Our Seniors hold a very special place in our hearts. It is our honor not only to teach and learn with them in this significant year in their lives, but to help prepare them to enter the greater world as young Jewish adults.
Highlights of our program for 2022-2023 include (but are not limited to):
Wednesdays from 6:30-8:00pm, beginning October 12, 2022, include core classes, dinner, and a choice of electives. Cantor Jennifer Benrey serves as the “homeroom teacher” for the twelfth grade class; electives and special programs will be led by Rabbi Musnitsky, Cantor Benrey, and other dynamic teachers and guest presenters throughout the year.
Senior Sunday Brunch: High School Seniors are invited to Sunday brunch at the Rabbi’s house (along with the occasional restaurant) several times over the course of the year, where students will focus on issues of transition from their high school ‘bubbles’ into the larger and more diverse world of life on the college campus and beyond. Anticipated dates for brunches for the 2022/23 school year are: October 30, November 20, December 18, January 22, February 5, March 12, April 23, May 7.
Tuesday Topics with Clergy: Chai School students in grades 8-12 are invited to join our clergy on six Tuesday evenings over the course of the year, for dinner and a discussion of significant events, news items and happenings in our community and around the world. Tuesday dates for the 2022/23 school year include: October 18, November 1, January 17, February 7, March 21, April 25.
L’Taken Social Justice Seminar (Grades 10-12): This annual trip to Washington, D.C. is one of the most memorable and most highly anticipated events of the tenth grade year! Students are given an incredible opportunity to impact our country as they share their views on social justice topics with decision-makers on Capitol Hill. The program, run by the Religious Action Center of Reform Judaism, is designed to help teens gain a unique understanding of the political process and see how Jewish values are relevant in today’s world. Participants learn about issues that are relevant to us personally and collectively, as Jews and as Americans. The trip culminates with meetings in congressional and senatorial offices on Capitol Hill where we will personally lobby for the issues of our choice. This year’s scheduled trip dates are December 9-12, 2022.
Service Learning/Community Service projects: In keeping with the Jewish value of tikkun olam – the idea that we are responsible for helping to repair the world – Chai School students will have the opportunity to participate in several service learning projects together over the course of the year. Some projects will occur during Wednesday evening class times, and others will be available on different days of the week and at different times. Volunteer work completed for these programs may be used towards community service or volunteer hours requirements needed for school, scouting, or National Honor Society pursuits, pursuant to the individual guidelines set by each organization.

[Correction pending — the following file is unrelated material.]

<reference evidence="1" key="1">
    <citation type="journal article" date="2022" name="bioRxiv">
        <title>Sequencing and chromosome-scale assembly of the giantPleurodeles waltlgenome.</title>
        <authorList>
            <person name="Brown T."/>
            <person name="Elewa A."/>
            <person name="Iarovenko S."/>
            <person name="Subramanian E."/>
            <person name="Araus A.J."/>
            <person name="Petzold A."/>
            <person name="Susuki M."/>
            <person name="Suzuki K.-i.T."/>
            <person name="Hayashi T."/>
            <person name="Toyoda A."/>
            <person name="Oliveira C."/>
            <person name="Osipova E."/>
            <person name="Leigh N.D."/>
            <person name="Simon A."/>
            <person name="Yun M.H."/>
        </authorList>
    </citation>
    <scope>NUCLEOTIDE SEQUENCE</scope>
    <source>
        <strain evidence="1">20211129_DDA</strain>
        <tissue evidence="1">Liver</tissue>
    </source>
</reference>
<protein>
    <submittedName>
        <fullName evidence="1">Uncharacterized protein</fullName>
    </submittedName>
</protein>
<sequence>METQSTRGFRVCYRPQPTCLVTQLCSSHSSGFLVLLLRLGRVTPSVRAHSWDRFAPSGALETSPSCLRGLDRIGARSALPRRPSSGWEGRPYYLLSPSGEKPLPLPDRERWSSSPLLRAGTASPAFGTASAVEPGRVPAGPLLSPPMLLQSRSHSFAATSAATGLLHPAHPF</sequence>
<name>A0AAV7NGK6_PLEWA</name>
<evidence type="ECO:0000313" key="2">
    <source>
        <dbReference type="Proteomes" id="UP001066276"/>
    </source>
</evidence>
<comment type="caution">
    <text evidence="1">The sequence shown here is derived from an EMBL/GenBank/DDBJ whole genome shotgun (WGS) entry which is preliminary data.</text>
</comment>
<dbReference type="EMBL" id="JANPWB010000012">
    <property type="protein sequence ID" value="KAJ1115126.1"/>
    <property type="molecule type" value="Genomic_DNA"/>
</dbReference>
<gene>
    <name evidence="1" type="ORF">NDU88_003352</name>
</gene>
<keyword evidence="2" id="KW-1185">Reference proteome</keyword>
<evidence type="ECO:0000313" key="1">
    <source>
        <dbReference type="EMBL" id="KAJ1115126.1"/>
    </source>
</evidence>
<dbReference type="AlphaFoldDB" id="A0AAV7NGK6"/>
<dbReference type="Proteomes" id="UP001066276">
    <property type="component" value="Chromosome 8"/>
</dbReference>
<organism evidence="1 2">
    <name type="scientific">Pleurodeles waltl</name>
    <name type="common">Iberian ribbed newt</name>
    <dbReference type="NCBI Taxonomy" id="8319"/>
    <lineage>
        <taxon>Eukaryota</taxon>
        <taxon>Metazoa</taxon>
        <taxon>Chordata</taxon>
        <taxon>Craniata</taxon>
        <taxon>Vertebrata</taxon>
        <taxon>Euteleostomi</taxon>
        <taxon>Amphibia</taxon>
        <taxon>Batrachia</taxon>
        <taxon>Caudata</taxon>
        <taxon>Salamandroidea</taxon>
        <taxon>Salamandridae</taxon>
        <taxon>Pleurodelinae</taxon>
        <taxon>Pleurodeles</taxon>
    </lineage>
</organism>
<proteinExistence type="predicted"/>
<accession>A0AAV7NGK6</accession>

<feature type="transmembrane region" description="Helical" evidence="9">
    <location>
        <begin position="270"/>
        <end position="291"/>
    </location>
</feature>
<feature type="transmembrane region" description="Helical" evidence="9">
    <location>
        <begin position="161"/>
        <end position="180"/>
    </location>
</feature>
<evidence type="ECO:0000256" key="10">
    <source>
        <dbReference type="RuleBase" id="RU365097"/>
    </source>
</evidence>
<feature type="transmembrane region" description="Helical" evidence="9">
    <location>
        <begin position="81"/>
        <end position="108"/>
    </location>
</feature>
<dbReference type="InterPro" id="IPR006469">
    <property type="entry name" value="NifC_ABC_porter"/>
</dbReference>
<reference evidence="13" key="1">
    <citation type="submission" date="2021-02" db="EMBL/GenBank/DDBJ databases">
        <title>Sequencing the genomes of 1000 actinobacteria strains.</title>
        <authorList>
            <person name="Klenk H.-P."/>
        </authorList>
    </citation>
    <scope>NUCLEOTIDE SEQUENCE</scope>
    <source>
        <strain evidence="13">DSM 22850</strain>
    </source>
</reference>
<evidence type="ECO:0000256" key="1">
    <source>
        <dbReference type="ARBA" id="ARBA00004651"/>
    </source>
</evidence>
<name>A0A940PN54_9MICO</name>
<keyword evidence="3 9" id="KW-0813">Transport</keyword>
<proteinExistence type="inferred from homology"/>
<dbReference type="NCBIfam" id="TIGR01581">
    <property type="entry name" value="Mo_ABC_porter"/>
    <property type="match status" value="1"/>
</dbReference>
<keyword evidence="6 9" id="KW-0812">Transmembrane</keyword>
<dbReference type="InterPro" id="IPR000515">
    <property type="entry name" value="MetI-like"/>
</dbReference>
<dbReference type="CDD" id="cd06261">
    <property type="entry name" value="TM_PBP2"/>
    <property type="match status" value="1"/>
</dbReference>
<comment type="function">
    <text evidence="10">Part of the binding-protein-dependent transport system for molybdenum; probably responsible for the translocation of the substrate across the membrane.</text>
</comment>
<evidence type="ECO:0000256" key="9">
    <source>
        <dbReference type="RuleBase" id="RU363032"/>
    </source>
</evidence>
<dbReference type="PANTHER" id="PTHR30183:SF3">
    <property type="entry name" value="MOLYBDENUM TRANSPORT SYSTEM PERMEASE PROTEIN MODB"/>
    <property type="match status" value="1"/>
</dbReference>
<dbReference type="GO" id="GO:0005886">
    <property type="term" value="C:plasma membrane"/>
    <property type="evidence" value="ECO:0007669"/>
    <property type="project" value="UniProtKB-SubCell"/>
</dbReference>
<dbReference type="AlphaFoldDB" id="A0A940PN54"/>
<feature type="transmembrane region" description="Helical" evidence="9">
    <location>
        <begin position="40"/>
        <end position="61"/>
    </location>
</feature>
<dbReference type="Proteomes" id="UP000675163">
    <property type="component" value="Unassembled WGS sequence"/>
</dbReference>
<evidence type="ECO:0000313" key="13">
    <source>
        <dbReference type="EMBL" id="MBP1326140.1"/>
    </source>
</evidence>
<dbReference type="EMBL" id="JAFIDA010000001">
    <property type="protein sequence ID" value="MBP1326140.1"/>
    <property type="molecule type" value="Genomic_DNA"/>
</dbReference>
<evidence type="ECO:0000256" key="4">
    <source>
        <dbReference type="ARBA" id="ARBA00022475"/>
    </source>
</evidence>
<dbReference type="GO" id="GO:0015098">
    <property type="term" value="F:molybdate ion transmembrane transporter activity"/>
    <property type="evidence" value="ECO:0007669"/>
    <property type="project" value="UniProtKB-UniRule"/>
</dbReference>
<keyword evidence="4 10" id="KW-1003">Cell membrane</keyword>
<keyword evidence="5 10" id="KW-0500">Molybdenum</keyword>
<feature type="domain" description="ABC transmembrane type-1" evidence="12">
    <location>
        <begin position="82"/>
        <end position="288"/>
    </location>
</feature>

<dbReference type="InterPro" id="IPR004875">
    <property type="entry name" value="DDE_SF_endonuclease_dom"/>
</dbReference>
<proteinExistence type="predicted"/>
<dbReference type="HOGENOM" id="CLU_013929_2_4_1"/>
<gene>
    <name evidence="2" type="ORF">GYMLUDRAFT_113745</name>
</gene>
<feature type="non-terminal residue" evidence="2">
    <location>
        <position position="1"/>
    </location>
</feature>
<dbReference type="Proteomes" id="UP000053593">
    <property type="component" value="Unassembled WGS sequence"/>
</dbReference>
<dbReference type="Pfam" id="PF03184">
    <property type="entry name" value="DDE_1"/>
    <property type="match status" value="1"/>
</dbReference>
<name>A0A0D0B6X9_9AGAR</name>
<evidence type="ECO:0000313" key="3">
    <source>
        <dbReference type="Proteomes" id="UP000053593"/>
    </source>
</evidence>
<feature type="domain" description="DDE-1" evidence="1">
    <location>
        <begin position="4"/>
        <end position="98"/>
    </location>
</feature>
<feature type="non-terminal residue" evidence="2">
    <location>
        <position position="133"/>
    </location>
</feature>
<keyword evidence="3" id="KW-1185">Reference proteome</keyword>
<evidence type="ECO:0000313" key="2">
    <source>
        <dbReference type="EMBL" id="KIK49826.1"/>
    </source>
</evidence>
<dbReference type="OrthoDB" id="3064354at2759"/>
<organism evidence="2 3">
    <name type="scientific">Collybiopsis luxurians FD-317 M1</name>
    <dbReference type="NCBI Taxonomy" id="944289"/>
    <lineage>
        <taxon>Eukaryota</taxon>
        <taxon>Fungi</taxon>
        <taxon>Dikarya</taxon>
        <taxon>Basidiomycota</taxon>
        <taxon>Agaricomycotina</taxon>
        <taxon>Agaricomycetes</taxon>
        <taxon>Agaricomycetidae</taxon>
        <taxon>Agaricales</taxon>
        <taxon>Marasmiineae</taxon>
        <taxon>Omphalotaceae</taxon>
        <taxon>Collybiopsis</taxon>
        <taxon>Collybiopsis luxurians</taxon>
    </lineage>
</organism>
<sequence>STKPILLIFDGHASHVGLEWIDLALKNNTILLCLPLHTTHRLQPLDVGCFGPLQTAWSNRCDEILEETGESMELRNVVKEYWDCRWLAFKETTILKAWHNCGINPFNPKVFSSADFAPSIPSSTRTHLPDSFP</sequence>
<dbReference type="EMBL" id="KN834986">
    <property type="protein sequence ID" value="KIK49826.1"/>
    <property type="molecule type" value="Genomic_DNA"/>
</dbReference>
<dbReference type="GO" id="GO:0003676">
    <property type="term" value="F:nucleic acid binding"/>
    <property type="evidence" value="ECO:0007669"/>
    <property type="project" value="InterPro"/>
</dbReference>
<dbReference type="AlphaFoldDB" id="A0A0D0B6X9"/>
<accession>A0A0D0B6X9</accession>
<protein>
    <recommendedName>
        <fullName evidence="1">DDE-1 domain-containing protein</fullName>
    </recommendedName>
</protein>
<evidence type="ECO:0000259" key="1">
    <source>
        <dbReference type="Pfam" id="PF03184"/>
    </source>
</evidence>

Other Travel: In addition to the L’Taken Social Justice Seminar trip to Washington, D.C., twelfth graders take a special day trip together in the Spring with Rabbi Musnitsky and Cantor Benrey. The trip offered varies from year to year, with input from students in the group. (As an example, last year’s class traveled into New York City to see a Broadway show and enjoy a delicious dinner together at a kosher deli!)
Registration for Chai School is open to Temple Har Shalom members in good standing. Tuition for Grade 12 is $560 for the year, and it includes access to any and all of the programs, events and trips open to the twelfth grade class.
What are our students saying?
“Looking back, I have realized that…we have discussed a new mind-breaking topic. Every. Single. Week. Cantor Benrey and Rabbi Musnitsky have taught me that our ability to reflect on these events and struggles in our world is necessary. It’s important to help make us aware, help us find solutions, and help us see how Judaism fits into each topic. In this case, [it] has taught all of us about having an open mind and being aware of our identities and values as the future generation of Jewish adults.”